Now, more than ever, partnership is crucial to success, say Ericsson
Updated: May 11
In these challenging times, there’s never been a greater need to stay connected whilst apart and for the wheels of industry to keep on turning.
5G opens the floodgates to new waves of possibility and provides operators with increasing ways to add new value to their customers.
A focus on customer needs is driving forward operator strategy in the 5G arena and Ericsson understand how important a framework of support is to enable its full potential to flourish around the globe.
A new report published by MIT Tech Review in partnership with Ericsson titled ‘The 5G Operator’ brings to light the perspective of 10 senior operators executives on both the many challenges and opportunities facing operators as they seek to monetise 5G.
“We foresee operators playing three distinct roles: “Network Developer,” “Service Enabler,” and “Service Creator,” explains Mats Karlsson, Head of Business Support Systems at Ericsson.
“These allow operators to provide increasing value from 5G network infrastructure, providing tailored connectivity solutions through a 5G digital platform for business customers to build their own processes and offers including “massive IoT,” and providing new digital services to collaborate on use cases beyond just communications,” he adds.
Ericsson anticipate the combined opportunity for those roles to reach $700 billion annually by 2030 but “deciding on which role to take on over time will be challenging,” says Mats Karlsson, head of BSS at Ericsson.
"5G allows us to break through the barriers of distance through an always on, always secure ecosystem, but we can't do it alone"
The emergence of a plethora of new services enabled by 5G and including autonomous vehicle fleets, IoT, and management of fully-automated factories provide operators with a route to new revenue streams but there is a growing understanding that operators cannot do it alone, due in no small part to a current lack of knowledge coupled with a lack of application development experience.
“In the next two to three years, as we get into industrial-type scenarios, they will require partnerships across traditional hardware providers, other software providers, new emerging entrepreneurs, and the traditional telecom... It’s going to be the combination of those that, we think, deliver the new solutions to market.” Says Michael Sherman, Chief Strategy and Transformation Officer at BT.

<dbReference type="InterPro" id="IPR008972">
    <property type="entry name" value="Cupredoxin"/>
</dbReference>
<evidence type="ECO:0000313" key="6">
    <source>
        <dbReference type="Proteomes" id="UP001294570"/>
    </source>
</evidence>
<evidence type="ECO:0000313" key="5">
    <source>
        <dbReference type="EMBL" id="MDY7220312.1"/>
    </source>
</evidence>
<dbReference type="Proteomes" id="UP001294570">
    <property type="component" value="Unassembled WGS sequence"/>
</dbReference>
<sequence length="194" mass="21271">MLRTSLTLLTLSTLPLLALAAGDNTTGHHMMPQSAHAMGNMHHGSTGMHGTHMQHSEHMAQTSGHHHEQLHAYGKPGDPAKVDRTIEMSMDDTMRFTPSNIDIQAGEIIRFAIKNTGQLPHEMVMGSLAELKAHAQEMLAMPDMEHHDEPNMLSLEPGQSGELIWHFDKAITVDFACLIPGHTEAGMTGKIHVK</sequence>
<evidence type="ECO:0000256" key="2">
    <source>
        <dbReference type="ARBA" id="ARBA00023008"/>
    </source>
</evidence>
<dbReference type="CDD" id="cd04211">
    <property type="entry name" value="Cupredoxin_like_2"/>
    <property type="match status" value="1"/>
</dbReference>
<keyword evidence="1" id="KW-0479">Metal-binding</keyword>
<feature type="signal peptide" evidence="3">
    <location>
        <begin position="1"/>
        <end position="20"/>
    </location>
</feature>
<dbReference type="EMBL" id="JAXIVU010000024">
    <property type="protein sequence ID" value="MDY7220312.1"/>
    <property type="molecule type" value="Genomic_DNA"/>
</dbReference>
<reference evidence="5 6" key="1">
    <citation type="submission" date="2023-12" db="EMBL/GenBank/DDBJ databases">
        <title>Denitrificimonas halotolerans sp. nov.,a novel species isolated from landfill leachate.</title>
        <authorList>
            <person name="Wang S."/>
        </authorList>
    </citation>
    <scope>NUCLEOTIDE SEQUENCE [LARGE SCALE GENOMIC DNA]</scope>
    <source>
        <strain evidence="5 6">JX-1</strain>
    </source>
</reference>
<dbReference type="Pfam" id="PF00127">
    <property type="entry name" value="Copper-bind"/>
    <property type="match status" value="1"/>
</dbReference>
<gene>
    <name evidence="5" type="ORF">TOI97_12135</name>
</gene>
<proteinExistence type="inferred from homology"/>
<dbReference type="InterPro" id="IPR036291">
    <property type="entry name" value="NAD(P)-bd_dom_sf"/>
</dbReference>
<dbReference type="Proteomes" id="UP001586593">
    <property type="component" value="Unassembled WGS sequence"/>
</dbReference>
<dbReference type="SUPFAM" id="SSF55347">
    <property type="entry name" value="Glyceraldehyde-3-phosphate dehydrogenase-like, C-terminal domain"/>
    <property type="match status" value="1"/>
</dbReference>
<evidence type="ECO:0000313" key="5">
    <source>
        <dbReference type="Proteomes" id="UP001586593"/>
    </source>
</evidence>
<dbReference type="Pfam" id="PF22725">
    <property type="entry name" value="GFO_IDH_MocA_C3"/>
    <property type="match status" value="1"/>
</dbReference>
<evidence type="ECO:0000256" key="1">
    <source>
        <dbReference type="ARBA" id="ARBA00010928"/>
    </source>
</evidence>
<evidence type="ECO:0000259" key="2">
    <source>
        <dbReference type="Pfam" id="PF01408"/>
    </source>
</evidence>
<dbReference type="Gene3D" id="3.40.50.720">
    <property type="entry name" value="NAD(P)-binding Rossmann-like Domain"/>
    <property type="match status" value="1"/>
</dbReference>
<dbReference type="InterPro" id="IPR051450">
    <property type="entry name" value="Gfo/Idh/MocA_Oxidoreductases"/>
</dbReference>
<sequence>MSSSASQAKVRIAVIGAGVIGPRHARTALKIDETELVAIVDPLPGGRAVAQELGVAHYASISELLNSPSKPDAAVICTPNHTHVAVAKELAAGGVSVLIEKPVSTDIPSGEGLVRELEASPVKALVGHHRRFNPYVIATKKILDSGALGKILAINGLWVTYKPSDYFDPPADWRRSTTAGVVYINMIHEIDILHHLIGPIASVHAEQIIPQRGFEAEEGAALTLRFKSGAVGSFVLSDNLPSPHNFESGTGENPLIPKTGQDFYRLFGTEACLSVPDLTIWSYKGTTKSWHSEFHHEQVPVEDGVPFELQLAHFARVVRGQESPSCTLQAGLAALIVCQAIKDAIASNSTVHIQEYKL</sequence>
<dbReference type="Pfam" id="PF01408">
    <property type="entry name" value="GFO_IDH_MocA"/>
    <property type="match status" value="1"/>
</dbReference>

The need for a business intelligence driven ecosystem of partnership to share vital knowledge and experience in developing new applications for 5G is crystal clear, as the report dramatically highlights.
Indeed, a huge shift in the closer integration of network, development teams, platforms and processes is already taking place within the industry and there is an emphasis on cloud-centric roadmaps, where 5G will play a major part in enabling greater connectivity around the globe.
It’s a brave new world for the operators but executives interviewed for the report state that getting the full value of 5G is not something they can do on their own.
The report states that: “As operators drive toward 5G, they will need to develop market-responsive BSS and customer experience capabilities to open up agile, cloud-based service delivery technology to a wide ecosystem of digital partners.
“This will create compelling new opportunities for carriers, breaking the cycle of commodification of network capacity and data speed that has plagued the industry for the past decade.”
And it’s breaking these historical challenges of capacity and speed that operators see as the greatest business and societal value offered by 5G.
In healthcare where virtual assistance can be offered smoothly in real-time moments of crisis and in manufacturing, where 5G is enhancing factory automation and quality assurance management solutions, virtual connectivity has become crucial for all industry arenas.
And in the home the demand for connectivity is similarly rising. Research company Strategy Analytics predicts that 38.6 billion devices will be connected by 2025, and 50 billion by 2030, with enterprise IoT accounting for more than half of the market.
Likewise, Juniper Research forecasts that by 2025, 5G commercial IoT connections in automotive, augmented and virtual reality, smart cities, smart homes, and digital health wearables will amount to more than $8 billion in billed operator revenue.
But operators simply can’t, and shouldn’t do it alone, echoes the report.
With our view of the world being reshaped by the dramatic global effects of the coronavirus, now more than ever we need to know that we have the support we need to feel connected in our isolation and to break through the barriers of distance through an always on, always secure ecosystem through partnership.
You can get the full MIT report on the 5G Operator here.
For further resources on Monetising 5G click here.
Click here to learn more from the people themselves.
The above post is sponsored as part of Ericsson’s Ambassador program.